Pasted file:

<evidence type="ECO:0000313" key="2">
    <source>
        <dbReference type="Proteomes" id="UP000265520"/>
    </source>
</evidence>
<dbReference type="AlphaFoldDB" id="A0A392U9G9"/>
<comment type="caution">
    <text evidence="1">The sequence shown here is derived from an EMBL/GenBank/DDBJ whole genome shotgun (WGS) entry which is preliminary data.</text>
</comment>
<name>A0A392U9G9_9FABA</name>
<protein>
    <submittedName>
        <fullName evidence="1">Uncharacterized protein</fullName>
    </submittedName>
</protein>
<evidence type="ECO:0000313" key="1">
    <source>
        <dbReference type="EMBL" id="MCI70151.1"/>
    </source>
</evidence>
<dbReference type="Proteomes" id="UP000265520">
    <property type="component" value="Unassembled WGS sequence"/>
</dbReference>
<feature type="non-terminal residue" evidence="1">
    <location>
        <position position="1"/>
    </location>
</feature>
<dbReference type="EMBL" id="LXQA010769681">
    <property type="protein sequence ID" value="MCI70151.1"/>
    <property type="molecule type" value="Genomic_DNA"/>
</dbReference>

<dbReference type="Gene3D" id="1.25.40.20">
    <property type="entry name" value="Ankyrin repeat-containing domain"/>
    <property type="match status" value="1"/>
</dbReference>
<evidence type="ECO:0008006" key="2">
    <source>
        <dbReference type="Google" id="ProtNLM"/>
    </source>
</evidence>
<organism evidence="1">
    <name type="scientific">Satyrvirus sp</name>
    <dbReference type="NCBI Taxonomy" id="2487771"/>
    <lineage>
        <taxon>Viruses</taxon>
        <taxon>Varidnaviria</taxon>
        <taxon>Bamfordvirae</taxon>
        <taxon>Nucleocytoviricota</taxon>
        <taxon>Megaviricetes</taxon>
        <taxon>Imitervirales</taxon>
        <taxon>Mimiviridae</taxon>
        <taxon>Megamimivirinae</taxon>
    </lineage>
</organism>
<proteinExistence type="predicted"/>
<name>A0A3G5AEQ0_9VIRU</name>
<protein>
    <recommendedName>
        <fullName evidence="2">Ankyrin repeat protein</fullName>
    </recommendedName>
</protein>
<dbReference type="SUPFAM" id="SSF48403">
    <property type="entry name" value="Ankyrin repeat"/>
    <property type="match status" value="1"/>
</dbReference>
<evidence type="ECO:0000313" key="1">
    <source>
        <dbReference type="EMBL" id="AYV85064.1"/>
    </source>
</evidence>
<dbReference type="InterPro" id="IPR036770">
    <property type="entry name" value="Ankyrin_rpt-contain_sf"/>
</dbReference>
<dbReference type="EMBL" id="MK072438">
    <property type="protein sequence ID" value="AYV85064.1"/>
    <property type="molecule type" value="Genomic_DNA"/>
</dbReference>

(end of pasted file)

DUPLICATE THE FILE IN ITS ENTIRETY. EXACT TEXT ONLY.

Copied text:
<evidence type="ECO:0000313" key="2">
    <source>
        <dbReference type="Proteomes" id="UP000265520"/>
    </source>
</evidence>
<dbReference type="AlphaFoldDB" id="A0A392U9G9"/>
<comment type="caution">
    <text evidence="1">The sequence shown here is derived from an EMBL/GenBank/DDBJ whole genome shotgun (WGS) entry which is preliminary data.</text>
</comment>
<name>A0A392U9G9_9FABA</name>
<protein>
    <submittedName>
        <fullName evidence="1">Uncharacterized protein</fullName>
    </submittedName>
</protein>
<evidence type="ECO:0000313" key="1">
    <source>
        <dbReference type="EMBL" id="MCI70151.1"/>
    </source>
</evidence>
<dbReference type="Proteomes" id="UP000265520">
    <property type="component" value="Unassembled WGS sequence"/>
</dbReference>
<feature type="non-terminal residue" evidence="1">
    <location>
        <position position="1"/>
    </location>
</feature>
<dbReference type="EMBL" id="LXQA010769681">
    <property type="protein sequence ID" value="MCI70151.1"/>
    <property type="molecule type" value="Genomic_DNA"/>
</dbReference>

<dbReference type="Gene3D" id="1.25.40.20">
    <property type="entry name" value="Ankyrin repeat-containing domain"/>
    <property type="match status" value="1"/>
</dbReference>
<evidence type="ECO:0008006" key="2">
    <source>
        <dbReference type="Google" id="ProtNLM"/>
    </source>
</evidence>
<organism evidence="1">
    <name type="scientific">Satyrvirus sp</name>
    <dbReference type="NCBI Taxonomy" id="2487771"/>
    <lineage>
        <taxon>Viruses</taxon>
        <taxon>Varidnaviria</taxon>
        <taxon>Bamfordvirae</taxon>
        <taxon>Nucleocytoviricota</taxon>
        <taxon>Megaviricetes</taxon>
        <taxon>Imitervirales</taxon>
        <taxon>Mimiviridae</taxon>
        <taxon>Megamimivirinae</taxon>
    </lineage>
</organism>
<proteinExistence type="predicted"/>
<name>A0A3G5AEQ0_9VIRU</name>
<protein>
    <recommendedName>
        <fullName evidence="2">Ankyrin repeat protein</fullName>
    </recommendedName>
</protein>
<dbReference type="SUPFAM" id="SSF48403">
    <property type="entry name" value="Ankyrin repeat"/>
    <property type="match status" value="1"/>
</dbReference>
<evidence type="ECO:0000313" key="1">
    <source>
        <dbReference type="EMBL" id="AYV85064.1"/>
    </source>
</evidence>
<dbReference type="InterPro" id="IPR036770">
    <property type="entry name" value="Ankyrin_rpt-contain_sf"/>
</dbReference>
<dbReference type="EMBL" id="MK072438">
    <property type="protein sequence ID" value="AYV85064.1"/>
    <property type="molecule type" value="Genomic_DNA"/>
</dbReference>